Today, Payeng still lives in the forest. He shares a small hut with his wife and three children and makes a living selling cow and buffalo milk. According to the Assistant Conservator of Forests, Gunin Saikia, it is perhaps the world’s biggest forest in the middle of a river.  “We were surprised to find such a dense forest on the sandbar,” Saikia told the Times Of India, adding that officials in the region only learned of Payeng’s forest in 2008.  Finally, Payeng may get the help — and recognition — he deserves.  “[Locals] wanted to cut down the forest, but Payeng dared them to kill him instead. He treats the trees and animals like his own children. Seeing this, we, too, decided to pitch in,” Saikia said.

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Payeng had a vision for this barren sandbar– a vision of a thriving forest and diverse wildlife. This sandbar was his home, his place, his community.  “Molai Woods” is his ‘good work’.


Each of us as individuals and most surely we as a community of people are the ones who can tend, dream and grow the places we know and love– our homes & communities. What is your vision for your community?  your neighborhood?  your home?  Consider planting a seed today!

5 lives

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One of the core exercises in The Center for Good Work’s Career & Life Design Sketchbook is called 5 Lives.

If you had 5 lives to live– not just one, but 5 lives to get it all in – what would you do in each of those lives?  If you could make them any way you wanted to make them…no reality…no practicality…, no skills or talents necessary… how would you design those five lives?  (pause here.)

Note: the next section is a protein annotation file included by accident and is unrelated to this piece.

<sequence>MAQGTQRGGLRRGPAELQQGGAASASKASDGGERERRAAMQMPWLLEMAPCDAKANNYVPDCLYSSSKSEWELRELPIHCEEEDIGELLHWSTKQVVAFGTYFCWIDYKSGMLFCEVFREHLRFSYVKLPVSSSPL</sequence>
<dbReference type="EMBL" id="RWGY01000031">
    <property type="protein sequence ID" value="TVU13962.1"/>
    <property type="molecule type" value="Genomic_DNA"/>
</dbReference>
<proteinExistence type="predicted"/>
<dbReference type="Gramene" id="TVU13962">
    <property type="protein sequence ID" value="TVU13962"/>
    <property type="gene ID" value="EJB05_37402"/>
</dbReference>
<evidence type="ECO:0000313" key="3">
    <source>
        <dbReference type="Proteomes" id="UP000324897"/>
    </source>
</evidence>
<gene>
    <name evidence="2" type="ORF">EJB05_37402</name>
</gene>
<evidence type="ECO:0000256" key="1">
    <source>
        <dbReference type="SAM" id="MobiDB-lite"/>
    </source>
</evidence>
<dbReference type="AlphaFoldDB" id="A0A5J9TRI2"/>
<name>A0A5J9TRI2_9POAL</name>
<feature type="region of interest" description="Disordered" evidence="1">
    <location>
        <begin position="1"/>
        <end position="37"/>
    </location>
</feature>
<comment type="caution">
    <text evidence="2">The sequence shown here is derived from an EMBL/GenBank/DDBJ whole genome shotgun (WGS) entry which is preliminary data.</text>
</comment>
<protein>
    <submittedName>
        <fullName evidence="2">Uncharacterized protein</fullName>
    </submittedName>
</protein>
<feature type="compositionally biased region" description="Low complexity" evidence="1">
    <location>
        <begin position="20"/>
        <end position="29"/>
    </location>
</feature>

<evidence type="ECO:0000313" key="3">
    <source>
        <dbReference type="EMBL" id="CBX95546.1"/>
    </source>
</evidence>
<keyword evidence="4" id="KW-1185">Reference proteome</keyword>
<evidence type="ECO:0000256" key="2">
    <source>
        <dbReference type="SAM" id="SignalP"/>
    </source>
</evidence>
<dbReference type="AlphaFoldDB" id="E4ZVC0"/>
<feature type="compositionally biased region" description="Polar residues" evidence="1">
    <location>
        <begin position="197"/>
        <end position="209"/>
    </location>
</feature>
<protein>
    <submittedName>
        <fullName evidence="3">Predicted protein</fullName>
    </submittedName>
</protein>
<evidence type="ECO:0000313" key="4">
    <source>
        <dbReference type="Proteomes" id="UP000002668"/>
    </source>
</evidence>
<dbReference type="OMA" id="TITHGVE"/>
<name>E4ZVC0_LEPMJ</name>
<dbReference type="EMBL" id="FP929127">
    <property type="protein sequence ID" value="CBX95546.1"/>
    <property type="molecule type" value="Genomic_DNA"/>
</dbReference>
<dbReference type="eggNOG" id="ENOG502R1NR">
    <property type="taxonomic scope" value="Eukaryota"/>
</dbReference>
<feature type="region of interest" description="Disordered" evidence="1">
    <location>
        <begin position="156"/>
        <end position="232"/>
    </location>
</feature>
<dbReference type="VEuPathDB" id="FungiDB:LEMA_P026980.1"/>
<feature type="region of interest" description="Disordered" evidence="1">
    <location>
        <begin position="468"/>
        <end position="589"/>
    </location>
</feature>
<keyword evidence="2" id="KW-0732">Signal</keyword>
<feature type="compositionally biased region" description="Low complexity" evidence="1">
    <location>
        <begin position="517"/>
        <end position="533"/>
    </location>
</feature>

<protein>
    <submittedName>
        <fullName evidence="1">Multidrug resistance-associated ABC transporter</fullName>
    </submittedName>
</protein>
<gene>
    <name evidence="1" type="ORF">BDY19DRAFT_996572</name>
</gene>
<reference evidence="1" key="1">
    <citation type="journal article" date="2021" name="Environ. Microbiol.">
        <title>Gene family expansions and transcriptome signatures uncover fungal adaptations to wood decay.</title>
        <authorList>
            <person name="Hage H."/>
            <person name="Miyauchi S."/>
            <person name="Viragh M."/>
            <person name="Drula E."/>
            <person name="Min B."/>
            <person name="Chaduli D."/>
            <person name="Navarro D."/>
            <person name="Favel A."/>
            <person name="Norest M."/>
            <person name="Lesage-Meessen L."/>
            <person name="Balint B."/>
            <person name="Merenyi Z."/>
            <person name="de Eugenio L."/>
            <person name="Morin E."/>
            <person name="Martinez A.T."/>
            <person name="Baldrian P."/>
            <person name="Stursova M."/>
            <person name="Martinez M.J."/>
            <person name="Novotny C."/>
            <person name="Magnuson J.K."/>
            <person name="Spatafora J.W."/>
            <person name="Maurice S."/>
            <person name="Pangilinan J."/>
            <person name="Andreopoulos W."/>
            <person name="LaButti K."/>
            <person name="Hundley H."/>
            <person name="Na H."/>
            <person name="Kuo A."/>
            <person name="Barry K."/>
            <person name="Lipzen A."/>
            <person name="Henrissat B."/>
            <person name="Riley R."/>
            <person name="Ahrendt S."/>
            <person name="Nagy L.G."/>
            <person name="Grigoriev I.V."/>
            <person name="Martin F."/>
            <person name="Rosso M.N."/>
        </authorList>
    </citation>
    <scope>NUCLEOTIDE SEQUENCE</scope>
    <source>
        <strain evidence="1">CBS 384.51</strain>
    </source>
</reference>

1.

2.

3.

4.

5.

I have had clients say,“I’d be a poet in a castle and when I felt like it I’d come down from my tower and stroll through the markets, purchasing melons.”  I’ve heard, “I’d be a LPGA golfer walking around those beautiful golf courses all day and I’d have great legs…but I don’t like the individual competition in the LPGA.”   I reminded her that she could make it anyway she wanted…not reality based here in 5 lives land and she replied, “oh, yes… I’d make it teams!”  I’ve heard of lives on hobby farms with lots of kids, lives as artists, musicians, cancer researchers, bookstore owners…you name it.

You see the voice of restrictions, of can’t, couldn’t, shouldn’t… of limits, realities and the critic are pretty darn loud.   This exercise is a stretch for some who may have lost the art of the awake dream.  The critic has taken control of their lives and dimmed the voice of their call– of their purpose, passion and path.  I love to awaken the dreamer.  To listen for the voice of purpose and passion and illuminate it back to others.  In coaching sessions one of my favorite experience is the process I take people through with their 5 lives.  It’s sacred.  I hear so much potential and possibility when client’s share these lives and more importantly, clients get connected to their own deeper wisdom as we process this exercise.

So dream a little today.  Consider taking a stroll and thinking about how you would create the ideal life if you had no restrictions and no limits.  What if you had 5 lives to get it all in?  It actually makes it clearer to design the one wild and precious life you do have!